With our bellies full, we broke down the camps, loaded the planes and headed back home. Of course, as with any return from a trip, there is always the aftermath to deal with. ;-)

Thanks again to Mike and the SARL crew for putting on a great race! I can't wait for the next one!

Race 13 Finishes our 3rd AirVenture Cup Race (247.11mph)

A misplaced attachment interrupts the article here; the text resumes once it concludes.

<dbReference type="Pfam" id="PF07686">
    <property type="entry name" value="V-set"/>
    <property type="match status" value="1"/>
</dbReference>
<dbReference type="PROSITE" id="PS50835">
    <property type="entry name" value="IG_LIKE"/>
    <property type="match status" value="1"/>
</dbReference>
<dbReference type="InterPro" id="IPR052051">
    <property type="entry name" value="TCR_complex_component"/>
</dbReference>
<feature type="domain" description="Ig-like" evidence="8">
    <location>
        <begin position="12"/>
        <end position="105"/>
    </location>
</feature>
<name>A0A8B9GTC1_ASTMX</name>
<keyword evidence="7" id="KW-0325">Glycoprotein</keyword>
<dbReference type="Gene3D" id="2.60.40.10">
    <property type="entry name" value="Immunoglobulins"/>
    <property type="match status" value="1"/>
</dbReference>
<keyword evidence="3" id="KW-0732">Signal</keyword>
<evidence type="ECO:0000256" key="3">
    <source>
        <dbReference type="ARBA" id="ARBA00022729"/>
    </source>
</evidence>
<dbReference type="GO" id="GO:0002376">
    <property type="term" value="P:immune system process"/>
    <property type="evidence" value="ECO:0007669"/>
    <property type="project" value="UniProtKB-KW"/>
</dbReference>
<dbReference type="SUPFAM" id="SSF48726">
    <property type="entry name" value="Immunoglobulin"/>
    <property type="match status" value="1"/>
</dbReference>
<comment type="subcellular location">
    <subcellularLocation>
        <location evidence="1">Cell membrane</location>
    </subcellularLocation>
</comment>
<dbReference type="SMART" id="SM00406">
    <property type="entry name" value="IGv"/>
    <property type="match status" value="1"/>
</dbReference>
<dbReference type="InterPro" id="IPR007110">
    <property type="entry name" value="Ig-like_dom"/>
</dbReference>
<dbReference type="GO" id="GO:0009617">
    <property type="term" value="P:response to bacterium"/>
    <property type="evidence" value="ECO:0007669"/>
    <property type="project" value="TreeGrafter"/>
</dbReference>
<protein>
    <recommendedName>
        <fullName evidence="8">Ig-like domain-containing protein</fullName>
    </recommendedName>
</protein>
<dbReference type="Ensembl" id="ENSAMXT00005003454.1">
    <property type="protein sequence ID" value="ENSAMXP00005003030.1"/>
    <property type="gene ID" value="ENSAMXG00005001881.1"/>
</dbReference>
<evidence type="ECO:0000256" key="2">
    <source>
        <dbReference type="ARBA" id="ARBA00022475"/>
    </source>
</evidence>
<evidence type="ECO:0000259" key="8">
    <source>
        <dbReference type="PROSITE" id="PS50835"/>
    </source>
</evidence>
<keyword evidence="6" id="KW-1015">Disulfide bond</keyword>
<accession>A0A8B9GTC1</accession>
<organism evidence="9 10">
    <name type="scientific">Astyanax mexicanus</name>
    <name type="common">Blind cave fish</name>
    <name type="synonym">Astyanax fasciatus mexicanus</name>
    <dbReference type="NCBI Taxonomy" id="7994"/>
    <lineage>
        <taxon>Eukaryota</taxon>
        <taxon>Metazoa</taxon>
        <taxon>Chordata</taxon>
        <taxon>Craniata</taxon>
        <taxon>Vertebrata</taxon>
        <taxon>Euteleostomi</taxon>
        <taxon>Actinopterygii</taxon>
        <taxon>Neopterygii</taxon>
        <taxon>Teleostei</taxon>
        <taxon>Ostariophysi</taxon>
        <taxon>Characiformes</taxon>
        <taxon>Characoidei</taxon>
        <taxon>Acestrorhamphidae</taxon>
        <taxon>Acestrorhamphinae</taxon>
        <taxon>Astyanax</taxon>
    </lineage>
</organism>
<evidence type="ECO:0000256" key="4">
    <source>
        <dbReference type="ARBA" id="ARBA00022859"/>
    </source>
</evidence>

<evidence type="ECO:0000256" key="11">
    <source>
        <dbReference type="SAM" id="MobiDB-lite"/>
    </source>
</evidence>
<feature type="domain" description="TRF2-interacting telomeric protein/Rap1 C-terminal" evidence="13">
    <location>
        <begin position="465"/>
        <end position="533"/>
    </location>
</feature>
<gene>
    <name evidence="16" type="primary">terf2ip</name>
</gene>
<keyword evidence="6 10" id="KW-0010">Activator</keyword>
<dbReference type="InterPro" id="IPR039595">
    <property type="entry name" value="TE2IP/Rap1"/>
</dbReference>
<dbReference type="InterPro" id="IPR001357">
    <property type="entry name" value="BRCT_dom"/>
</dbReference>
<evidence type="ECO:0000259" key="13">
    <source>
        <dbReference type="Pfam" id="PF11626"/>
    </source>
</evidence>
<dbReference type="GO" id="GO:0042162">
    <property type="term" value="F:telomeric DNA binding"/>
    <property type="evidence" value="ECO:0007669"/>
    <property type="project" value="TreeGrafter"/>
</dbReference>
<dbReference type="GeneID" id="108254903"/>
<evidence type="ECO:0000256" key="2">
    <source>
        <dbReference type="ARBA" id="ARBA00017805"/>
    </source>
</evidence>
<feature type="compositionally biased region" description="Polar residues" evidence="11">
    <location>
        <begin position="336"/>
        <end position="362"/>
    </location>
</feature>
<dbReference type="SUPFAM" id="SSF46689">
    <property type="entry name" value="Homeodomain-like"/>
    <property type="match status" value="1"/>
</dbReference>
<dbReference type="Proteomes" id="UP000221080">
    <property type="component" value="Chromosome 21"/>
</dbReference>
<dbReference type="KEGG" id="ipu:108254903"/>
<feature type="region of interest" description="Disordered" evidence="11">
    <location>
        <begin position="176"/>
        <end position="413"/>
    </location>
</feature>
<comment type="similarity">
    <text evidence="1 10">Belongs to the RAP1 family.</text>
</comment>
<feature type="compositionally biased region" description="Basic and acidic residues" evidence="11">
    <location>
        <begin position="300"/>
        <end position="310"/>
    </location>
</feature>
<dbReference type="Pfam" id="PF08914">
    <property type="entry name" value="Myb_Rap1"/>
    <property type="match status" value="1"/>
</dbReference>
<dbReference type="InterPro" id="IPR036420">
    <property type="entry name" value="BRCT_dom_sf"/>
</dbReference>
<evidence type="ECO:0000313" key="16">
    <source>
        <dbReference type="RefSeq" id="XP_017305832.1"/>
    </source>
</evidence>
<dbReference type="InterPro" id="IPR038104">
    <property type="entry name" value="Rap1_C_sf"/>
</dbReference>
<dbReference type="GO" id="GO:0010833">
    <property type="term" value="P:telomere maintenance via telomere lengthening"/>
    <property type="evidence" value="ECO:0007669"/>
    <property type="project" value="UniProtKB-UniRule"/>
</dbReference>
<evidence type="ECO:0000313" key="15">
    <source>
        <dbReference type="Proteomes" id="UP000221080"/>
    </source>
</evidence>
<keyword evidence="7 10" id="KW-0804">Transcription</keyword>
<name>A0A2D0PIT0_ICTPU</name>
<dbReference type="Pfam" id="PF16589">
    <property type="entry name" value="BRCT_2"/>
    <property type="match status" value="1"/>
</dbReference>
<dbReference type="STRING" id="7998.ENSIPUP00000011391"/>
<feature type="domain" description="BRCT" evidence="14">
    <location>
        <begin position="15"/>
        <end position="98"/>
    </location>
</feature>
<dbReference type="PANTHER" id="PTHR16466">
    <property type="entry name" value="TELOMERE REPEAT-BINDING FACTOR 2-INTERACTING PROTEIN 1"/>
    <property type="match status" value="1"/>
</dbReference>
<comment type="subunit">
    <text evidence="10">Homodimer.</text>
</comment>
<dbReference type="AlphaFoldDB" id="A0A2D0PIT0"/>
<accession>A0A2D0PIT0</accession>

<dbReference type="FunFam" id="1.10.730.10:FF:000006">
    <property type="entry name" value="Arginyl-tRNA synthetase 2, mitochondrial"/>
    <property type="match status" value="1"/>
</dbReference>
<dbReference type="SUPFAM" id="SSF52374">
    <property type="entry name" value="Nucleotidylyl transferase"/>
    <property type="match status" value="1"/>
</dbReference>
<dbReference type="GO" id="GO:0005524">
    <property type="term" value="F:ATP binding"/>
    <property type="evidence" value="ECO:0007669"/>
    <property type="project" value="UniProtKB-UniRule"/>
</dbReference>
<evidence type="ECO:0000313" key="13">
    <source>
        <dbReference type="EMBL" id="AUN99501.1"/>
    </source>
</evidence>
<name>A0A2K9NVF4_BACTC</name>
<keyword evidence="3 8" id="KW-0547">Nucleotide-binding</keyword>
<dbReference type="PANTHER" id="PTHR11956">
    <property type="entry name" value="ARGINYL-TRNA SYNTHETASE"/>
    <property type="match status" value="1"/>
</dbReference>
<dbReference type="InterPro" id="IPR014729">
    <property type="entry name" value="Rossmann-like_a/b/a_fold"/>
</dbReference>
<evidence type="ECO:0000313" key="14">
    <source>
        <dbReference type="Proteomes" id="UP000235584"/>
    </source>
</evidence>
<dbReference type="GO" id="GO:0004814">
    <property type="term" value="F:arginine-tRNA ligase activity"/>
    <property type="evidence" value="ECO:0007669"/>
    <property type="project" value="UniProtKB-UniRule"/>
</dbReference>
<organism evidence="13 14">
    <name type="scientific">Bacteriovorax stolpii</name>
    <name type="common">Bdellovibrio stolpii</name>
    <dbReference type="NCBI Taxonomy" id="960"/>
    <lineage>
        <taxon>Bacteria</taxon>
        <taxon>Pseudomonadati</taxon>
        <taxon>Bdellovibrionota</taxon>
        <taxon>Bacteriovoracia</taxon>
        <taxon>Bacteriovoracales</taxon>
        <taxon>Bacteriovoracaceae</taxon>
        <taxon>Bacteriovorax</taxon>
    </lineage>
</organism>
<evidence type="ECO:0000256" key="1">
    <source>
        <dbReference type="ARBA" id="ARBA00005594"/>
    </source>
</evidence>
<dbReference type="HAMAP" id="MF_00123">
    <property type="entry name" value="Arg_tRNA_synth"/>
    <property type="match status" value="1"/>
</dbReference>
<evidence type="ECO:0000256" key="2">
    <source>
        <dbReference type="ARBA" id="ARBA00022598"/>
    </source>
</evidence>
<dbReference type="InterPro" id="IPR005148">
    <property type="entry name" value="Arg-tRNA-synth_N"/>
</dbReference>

AirVenture Cup Race 2007 and Oshkosh AirVenture (7/07): (UPDATED 3-6-08 - Boy, am I late putting this up.) 2007 AirVenture Cup Race Results Sandy and I really look forward to the AirVenture Cup Race every year! It's OUR vacation adventure! This year was no exception and we were blessed with great weather to boot. We also had lots of company as other racers from McKinney joined us this year. Three of us even flew out to Dayton, OH together - Dave & Susan Wilson (Glasair IIS) and Tom Moore (RV-7A). least to the first fuel stop for them - the Berkut's long range let us motor on in one hop. ;-) Rich Guerra (Velocity RG) and his dad also went but left a little after we did. It wasn't long until we arrived at Wright Brothers Field and parked along with the other racers. There was even one of the last remaining Starships on the ramp. I think the owner's son was looking to buy one of the canard racers or something like that. I wanted to move the Berkut up and take a picture, but it was just too difficult with all the kids and spectators walking about...oh well. After grabbing a bit to eat, signing in, and catching up with folks...we all loaded up and bussed over to the race dinner. This year, it was heald at the Engineer's Club and the race briefing was held after dinner. No pictures, but it was a great time!